October 2, 2018 / 6:33 AM / 6 months ago

Ferguson shares fall as revenue growth slows in September

(Reuters) - Ferguson Plc (FERG.L) shares fell on Tuesday after the world’s largest distributor of plumbing and heating products said revenue growth slowed in September, and warned of challenging market conditions in Britain.

Ferguson, which changed its name from Wolseley last year to match its U.S. brand, said organic revenue growth in the first eight weeks of the new year was roughly the same as last year, adding that the growth rate had dipped in September from the previous month.

Ferguson shares were down 5.1 percent at 6,192 pence at 1044 GMT, the second biggest losers on the UK bluechip index .FTSE, rattled by the slowdown in revenue growth in September and caution over its British business, which contributes 5 percent of its profit, traders said.

“It is too early to attribute it to anything in particular. There is no one part of our business - geography or unit - that is suffering,” Chief Executive Officer John Martin said on a post-earnings call when asked for a reason for the dip in organic revenue growth.

“I would say in the context of the usual monthly trading variations, this absolutely falls within the normal range of performance in our business.”

Ferguson has been betting on growth at its U.S. business to drive results, against the backdrop of tough market conditions in Britain and has exited its Nordics business this year.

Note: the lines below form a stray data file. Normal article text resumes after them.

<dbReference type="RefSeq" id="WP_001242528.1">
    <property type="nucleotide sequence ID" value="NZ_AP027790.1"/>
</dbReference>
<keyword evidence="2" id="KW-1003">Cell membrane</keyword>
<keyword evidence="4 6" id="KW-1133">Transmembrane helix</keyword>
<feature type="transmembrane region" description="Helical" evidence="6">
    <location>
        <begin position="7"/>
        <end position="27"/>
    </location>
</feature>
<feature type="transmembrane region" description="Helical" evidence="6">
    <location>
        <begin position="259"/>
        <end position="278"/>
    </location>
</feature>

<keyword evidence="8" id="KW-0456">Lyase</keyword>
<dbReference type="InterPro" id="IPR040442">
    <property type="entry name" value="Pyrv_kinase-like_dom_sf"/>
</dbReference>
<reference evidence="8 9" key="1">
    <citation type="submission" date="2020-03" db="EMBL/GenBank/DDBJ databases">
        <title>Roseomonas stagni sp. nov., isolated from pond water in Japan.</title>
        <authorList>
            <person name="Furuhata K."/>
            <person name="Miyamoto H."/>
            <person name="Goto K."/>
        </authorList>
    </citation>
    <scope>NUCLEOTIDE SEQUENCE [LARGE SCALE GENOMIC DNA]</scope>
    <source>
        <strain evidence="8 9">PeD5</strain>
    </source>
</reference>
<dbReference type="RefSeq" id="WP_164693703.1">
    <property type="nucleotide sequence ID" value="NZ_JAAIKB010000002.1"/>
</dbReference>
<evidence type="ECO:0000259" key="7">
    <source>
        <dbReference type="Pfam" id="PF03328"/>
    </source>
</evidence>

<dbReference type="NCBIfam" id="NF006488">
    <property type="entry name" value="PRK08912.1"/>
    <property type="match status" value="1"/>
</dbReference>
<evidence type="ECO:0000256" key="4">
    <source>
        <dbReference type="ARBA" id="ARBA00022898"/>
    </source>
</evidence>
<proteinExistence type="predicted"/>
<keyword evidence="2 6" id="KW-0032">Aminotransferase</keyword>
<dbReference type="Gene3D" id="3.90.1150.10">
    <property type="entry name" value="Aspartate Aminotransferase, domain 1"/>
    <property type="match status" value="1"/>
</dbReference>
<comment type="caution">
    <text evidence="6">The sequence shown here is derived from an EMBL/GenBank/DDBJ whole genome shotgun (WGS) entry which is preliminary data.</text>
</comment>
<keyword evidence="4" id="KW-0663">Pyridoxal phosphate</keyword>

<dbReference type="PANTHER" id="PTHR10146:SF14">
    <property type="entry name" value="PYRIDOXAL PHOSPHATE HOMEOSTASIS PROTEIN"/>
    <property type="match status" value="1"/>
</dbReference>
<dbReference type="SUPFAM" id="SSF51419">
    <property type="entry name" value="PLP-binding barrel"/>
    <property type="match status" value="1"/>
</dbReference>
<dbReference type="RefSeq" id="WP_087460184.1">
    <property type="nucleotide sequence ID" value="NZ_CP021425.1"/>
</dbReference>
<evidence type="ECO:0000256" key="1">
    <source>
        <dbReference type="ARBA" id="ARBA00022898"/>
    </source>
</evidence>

The company, which is transforming its British business to increase profits and improve customer service to cope with the downturn, said organic revenue in there fell 5.3 percent due to branch closures and the exit of the low margin wholesale business.

“We still have a lot of work to do in the UK in order to bring it back to profitable growth,” Martin said.

The FTSE 100 company reported overall ongoing organic revenue growth of 7.5 percent, above analyst estimates of 7 percent as it benefited from strong demand in U.S. markets, mainly industrial customers.

Goodbody Stockbrokers analyst Robert Eason said the expectations for Ferguson were set pretty high ahead of the results, with shares up 26 percent in the last 12 months.

The company has spent more than $650 million on acquisitions in the last 14 months and said it would likely close another $300-$400 million in deals before the half-year.

Most of these acquisitions are in the United States, with some in Canada, Martin said.

Ongoing trading profit rose 15.3 percent to $1.51 billion for the year ended July 31, while revenue rose 7.6 percent to $20.75 billion. Analysts had expected profit of $1.50 billion on revenue of $20.66 billion, according to a company-compiled consensus.

Ferguson also proposed a 2018 dividend of 189.3 cents per share, 21 percent ahead of last year.

Reporting by Shariq Khan in Bengaluru and Arathy S Nair in Bengaluru; Editing by Bernard Orr and Louise Heavens

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